Yesterday morning, I learned that Shark Vs. Train is among the 2012-13 nominees for the Association of Indiana School Library Educators’ Young Hoosier Book Award. Yes, I posted the happy news in the usual social media spots. But I also took the time to email the YHBA committee chairs to thank them directly.

It took a little doing to find out who the chairs are and track down their email addresses, but nothing compared to the work that the committee did in narrowing the candidate titles down to the 55 or 60 that made the final middle grade, intermediate, and picture book lists. (It’s a good-looking bunch of books. Seriously, you should check it out.) I truly am appreciative of the committee’s efforts, and I’m honored to have now had both The Day-Glo Brothers and Shark Vs. Train on YHBA lists, and I want them to know that.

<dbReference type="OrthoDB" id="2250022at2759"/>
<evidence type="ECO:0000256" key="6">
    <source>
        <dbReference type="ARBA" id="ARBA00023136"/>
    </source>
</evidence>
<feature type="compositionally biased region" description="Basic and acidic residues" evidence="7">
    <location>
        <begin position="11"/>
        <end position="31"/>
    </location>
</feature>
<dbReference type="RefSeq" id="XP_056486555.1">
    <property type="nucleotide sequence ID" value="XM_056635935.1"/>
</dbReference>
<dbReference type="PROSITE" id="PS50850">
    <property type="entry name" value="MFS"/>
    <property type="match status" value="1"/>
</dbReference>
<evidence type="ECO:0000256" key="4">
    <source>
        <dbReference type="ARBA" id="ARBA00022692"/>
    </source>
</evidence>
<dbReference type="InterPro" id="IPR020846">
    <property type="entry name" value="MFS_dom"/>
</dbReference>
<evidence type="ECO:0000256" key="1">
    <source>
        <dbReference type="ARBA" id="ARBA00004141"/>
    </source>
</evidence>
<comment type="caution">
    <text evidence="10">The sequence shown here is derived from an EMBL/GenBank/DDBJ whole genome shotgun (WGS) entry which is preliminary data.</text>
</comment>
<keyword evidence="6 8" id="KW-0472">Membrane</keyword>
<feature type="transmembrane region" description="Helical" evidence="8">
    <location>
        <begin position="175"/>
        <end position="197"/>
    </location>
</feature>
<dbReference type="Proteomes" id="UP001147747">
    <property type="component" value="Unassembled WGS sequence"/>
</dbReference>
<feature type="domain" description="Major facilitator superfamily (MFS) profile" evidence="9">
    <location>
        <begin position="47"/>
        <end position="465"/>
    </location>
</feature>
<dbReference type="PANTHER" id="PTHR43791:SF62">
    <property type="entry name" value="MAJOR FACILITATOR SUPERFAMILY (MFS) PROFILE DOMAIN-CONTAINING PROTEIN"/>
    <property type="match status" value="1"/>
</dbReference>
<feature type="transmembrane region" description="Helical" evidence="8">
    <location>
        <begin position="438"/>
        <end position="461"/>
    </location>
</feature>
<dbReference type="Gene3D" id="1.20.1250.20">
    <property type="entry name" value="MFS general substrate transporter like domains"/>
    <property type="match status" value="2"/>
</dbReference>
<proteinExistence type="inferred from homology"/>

Besides, I learned earlier this year just what a big payoff there can be for my spending a few minutes chasing down that contact information and sending an email. When Shark Vs. Train was named to the Texas Library Association’s 2×2 Reading List, I emailed my thanks to the committee members. From that one act of basic good manners came an invitation for a solid week of presentations at the nine elementary schools in the district of one of those committee members.

If I had been inclined to see such a thank-you email as purely optional, that turn of events surely cured me of it. Saying thanks for that sort of recognition isn’t optional; it’s a must-do. And I don’t think it’s enough to simply exude an appreciative vibe via tweet or status update — I really believe that the thank-you is more genuine and sincere when it goes directly to the people being thanked.

The bottom line: Authors and illustrators and any other professionals using the one-to-multitudes reach of social media, don’t forget the power of the one-to-one thank-you note.

Now, if you’ll excuse me, I need to get this blog post up on Facebook, Twitter, LinkedIn…